Low prices affect the long-term viability of solar energy projects, say experts

Our Bureau New Delhi | Updated on October 04, 2018

Tariffs from renewable energy projects need to remain at moderately lower levels for assuring wider adoption.

Speaking at a session titled ‘Bankers’ Perspective on Renewables’, at the 2nd RE-Invest India summit, Chairman and Managing Director of Indian Renewable Energy Development Agency Ltd (IREDA), KS Popli, said: “If we need to increase the generation capacity of solar, the costs have to remain at manageable levels. The point is, returns have been coming at ₹2.44 a unit the same tariffs are coming after the imposition of the safeguard duty. The prices in China have been adjusted accordingly.”

“The logic that the centre has is if one company can bid at ₹2.44 a unit, then why should we accept ₹2.77 a unit,” he added. Popli was responding to a question on whether the centre’s move to cap tariffs is agreeable to the bankers. He, however avoided a comment conflicting the centre’s position.

But experts in the panel discussion said they feel these low prices would affect the long-term viability of solar energy projects.

Two parameters

Managing Director and Global Head of Environmental Finance and Sustainability, Citigroup, Michael Eckhart, said: “To ensure the long-term viability of solar energy projects, in Argentina, Mexico, and everywhere else, including India, I recommend two parameters for procurement of solar energy — the lowest cost, and a debt-service ratio, a measure of how financially viable is a project, at that price (of solar energy). What I fear is with all these low- price bid procurements of solar energy, five to ten years from now, we will have a wave of project refinances.”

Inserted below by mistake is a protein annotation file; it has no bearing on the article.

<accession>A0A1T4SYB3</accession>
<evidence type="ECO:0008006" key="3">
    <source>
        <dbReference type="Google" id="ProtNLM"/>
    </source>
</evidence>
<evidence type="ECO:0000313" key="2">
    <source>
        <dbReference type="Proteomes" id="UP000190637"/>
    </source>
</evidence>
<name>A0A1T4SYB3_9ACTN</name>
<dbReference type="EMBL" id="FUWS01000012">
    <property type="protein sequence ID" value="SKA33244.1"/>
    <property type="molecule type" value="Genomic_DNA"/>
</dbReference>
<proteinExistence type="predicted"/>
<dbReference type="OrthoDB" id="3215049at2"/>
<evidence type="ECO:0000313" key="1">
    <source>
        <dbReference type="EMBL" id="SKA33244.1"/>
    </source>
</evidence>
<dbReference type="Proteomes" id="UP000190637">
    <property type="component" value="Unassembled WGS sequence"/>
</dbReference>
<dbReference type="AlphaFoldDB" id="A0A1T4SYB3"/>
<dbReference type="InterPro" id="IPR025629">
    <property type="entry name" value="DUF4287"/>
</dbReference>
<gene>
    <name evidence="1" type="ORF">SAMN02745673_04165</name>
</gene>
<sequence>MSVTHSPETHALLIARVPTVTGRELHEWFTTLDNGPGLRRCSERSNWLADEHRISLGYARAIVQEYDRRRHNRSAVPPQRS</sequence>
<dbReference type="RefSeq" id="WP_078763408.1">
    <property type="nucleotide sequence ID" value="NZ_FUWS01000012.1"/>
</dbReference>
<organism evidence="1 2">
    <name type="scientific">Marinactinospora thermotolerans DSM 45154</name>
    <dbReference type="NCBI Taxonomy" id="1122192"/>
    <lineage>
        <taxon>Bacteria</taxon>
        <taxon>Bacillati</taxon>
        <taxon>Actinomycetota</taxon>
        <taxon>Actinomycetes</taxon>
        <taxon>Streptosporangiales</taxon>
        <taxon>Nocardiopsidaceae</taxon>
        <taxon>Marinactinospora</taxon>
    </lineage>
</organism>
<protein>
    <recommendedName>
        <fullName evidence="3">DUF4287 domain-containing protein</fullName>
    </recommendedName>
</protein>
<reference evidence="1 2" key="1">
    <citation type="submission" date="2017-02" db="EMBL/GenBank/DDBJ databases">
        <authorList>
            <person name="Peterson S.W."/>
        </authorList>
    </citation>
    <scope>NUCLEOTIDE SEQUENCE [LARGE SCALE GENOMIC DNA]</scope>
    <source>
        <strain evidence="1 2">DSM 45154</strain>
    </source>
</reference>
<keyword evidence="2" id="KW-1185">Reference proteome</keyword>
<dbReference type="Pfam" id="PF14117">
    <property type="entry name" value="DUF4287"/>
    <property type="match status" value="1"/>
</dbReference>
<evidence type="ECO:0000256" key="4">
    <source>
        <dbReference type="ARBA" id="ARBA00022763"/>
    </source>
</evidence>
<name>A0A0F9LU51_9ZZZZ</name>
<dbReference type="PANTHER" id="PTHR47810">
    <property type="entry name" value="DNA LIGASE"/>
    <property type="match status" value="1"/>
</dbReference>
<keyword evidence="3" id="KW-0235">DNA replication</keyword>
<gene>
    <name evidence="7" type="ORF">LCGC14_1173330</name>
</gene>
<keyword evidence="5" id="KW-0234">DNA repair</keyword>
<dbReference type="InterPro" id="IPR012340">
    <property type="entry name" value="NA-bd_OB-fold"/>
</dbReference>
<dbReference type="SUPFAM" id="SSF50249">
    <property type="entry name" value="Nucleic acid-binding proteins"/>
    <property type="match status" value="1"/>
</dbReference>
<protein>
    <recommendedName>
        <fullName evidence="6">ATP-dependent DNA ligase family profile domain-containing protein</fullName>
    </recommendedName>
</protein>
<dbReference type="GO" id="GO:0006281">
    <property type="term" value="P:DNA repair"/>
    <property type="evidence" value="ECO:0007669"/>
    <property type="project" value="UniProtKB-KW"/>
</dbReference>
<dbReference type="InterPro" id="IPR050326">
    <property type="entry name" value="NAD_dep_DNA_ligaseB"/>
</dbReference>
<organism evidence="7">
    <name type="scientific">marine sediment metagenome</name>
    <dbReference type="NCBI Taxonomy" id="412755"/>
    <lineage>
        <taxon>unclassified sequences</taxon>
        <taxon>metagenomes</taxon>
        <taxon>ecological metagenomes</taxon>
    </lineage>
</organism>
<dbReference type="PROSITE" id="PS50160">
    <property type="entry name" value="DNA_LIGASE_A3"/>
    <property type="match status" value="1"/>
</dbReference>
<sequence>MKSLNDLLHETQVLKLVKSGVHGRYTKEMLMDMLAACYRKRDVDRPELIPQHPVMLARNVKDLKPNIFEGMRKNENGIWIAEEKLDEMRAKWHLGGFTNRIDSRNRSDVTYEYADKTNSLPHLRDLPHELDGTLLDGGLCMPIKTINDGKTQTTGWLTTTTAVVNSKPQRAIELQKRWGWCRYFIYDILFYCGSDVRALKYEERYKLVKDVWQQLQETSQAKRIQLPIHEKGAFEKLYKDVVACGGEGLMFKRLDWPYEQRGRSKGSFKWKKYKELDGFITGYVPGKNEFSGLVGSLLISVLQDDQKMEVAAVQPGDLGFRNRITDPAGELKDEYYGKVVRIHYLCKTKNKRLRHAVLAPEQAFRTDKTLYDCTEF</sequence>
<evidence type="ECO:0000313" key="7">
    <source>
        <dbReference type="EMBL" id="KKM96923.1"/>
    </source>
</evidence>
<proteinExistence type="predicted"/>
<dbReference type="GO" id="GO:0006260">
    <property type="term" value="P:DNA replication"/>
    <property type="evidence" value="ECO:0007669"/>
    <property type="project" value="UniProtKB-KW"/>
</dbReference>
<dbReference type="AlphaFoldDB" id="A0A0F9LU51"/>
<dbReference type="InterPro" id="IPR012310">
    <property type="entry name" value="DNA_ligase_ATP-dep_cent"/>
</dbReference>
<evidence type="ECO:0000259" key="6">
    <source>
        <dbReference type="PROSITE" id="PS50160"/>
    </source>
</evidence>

Bankers also said they are evaluating the opportunities in the renewable energy sector from a longer- term perspective. “We are trying to look at solar energy projects from the angle of their long-term viability. As there are very few entry barriers in the solar business, everyone has entered and promoters try to move out in a few years. This sometimes creates difficulty in assessing the viability of projects,” Chinmoy Gangopadhyay, Director (Projects), Power Finance Corporation said.

“There are also issues regarding the quality of solar panels. There is no benchmark to assess the quality of solar panels. Suppliers who are tier-I today, fall out of that position later, and there is difficulty in ascertaining quality,” Gangopadhyay added.

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Published on October 04, 2018
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